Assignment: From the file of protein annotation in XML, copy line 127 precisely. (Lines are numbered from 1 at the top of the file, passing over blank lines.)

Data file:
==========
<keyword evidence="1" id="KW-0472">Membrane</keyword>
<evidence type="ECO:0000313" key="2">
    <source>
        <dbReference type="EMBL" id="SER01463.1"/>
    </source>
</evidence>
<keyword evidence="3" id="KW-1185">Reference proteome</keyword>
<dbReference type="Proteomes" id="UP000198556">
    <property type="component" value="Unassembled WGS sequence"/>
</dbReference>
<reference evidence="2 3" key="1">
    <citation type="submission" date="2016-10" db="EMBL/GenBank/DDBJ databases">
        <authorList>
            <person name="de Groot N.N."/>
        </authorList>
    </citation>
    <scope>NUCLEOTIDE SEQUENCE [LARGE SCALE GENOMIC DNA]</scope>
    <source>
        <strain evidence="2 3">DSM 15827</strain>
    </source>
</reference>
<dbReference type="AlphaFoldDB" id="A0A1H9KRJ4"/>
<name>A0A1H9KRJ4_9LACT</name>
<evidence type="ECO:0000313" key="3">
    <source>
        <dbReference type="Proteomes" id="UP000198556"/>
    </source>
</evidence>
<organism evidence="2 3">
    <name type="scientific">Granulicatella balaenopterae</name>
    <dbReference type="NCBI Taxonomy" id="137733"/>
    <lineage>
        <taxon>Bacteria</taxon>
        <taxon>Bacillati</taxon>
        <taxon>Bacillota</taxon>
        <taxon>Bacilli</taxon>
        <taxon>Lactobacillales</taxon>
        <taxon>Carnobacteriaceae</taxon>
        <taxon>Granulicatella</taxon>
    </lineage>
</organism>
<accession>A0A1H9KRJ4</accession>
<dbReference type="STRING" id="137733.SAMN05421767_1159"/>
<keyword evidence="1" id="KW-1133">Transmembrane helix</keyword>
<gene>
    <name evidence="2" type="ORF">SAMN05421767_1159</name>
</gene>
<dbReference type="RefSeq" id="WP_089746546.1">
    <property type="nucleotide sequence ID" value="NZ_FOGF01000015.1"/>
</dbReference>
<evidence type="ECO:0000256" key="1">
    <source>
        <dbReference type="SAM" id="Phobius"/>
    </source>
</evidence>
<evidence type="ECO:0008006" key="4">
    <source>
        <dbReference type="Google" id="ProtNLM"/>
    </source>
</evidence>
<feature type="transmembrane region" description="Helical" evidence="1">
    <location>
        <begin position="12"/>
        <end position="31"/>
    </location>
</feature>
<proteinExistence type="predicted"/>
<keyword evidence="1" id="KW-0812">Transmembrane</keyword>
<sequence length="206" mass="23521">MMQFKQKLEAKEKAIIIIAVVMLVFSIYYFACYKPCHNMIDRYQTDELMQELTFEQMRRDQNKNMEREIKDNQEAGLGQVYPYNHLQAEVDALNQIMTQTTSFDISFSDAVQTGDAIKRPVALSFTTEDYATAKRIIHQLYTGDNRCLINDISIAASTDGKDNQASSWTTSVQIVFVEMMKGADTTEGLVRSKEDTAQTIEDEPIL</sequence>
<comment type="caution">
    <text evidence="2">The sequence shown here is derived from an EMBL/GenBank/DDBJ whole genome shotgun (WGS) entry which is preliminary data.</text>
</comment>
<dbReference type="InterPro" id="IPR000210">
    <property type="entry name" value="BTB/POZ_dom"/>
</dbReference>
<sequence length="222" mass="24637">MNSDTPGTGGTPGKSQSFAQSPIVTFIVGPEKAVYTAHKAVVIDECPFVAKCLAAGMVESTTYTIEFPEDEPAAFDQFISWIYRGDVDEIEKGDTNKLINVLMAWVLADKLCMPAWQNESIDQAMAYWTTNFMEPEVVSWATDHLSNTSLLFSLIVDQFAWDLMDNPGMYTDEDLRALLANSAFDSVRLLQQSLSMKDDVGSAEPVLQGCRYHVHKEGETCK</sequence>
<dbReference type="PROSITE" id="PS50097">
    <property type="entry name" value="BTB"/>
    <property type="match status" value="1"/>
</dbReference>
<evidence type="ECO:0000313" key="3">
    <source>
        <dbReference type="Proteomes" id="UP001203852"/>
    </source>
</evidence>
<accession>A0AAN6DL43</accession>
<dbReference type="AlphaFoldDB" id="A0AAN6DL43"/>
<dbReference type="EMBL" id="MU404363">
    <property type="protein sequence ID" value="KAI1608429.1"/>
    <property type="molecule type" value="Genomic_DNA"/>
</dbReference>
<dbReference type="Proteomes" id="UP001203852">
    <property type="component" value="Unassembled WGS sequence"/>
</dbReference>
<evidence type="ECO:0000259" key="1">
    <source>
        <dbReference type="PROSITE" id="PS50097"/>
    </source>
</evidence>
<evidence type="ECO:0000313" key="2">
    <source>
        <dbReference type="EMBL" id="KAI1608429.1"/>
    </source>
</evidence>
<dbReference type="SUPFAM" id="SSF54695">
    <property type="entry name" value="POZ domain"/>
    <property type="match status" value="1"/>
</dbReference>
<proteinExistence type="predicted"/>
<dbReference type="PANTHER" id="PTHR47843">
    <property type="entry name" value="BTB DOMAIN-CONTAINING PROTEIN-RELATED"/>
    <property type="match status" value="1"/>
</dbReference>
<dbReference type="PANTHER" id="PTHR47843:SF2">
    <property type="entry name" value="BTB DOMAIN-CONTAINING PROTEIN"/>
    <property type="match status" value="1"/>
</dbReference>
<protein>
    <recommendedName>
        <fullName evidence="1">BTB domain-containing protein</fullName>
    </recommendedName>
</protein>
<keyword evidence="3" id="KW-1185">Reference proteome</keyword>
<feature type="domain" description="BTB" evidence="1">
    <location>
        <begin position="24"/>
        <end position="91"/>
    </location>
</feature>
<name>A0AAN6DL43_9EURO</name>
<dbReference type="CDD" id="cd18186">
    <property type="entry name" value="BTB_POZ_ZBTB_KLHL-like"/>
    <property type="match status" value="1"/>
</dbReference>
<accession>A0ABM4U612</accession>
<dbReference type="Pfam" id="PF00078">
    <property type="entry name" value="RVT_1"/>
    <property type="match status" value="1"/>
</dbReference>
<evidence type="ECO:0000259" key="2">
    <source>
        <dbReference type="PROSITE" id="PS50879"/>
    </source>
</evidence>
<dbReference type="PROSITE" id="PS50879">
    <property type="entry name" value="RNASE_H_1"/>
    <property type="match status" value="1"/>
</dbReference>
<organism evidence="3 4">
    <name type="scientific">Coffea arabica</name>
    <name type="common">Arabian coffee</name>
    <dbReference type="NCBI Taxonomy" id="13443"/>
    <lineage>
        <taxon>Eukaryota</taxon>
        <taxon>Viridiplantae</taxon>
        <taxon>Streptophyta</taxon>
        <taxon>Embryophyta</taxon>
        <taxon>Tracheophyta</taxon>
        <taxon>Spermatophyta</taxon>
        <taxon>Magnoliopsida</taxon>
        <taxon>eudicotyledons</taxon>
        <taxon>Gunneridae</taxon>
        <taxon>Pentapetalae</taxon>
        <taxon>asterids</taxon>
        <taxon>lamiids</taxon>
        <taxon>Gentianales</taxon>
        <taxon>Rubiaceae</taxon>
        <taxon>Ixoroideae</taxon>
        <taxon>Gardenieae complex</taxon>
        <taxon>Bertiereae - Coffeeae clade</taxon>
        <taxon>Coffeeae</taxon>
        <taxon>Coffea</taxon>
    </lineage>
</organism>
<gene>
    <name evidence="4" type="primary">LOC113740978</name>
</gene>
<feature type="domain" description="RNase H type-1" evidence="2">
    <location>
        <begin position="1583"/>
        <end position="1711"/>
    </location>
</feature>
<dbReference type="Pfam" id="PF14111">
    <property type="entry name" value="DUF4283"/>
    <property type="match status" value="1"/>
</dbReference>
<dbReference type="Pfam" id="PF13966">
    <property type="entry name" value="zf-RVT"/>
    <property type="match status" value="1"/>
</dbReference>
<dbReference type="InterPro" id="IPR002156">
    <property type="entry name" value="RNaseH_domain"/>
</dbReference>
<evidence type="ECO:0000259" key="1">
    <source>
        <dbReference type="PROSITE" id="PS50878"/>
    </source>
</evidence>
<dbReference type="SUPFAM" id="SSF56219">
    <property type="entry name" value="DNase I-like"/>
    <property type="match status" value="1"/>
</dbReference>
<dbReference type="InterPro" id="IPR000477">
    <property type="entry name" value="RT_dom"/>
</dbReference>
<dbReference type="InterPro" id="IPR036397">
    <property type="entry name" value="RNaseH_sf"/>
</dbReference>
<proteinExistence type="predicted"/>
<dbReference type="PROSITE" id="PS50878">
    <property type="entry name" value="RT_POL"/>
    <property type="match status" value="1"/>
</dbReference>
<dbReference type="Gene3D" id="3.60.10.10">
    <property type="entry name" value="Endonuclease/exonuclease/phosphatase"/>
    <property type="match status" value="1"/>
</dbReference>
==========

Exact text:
        <end position="91"/>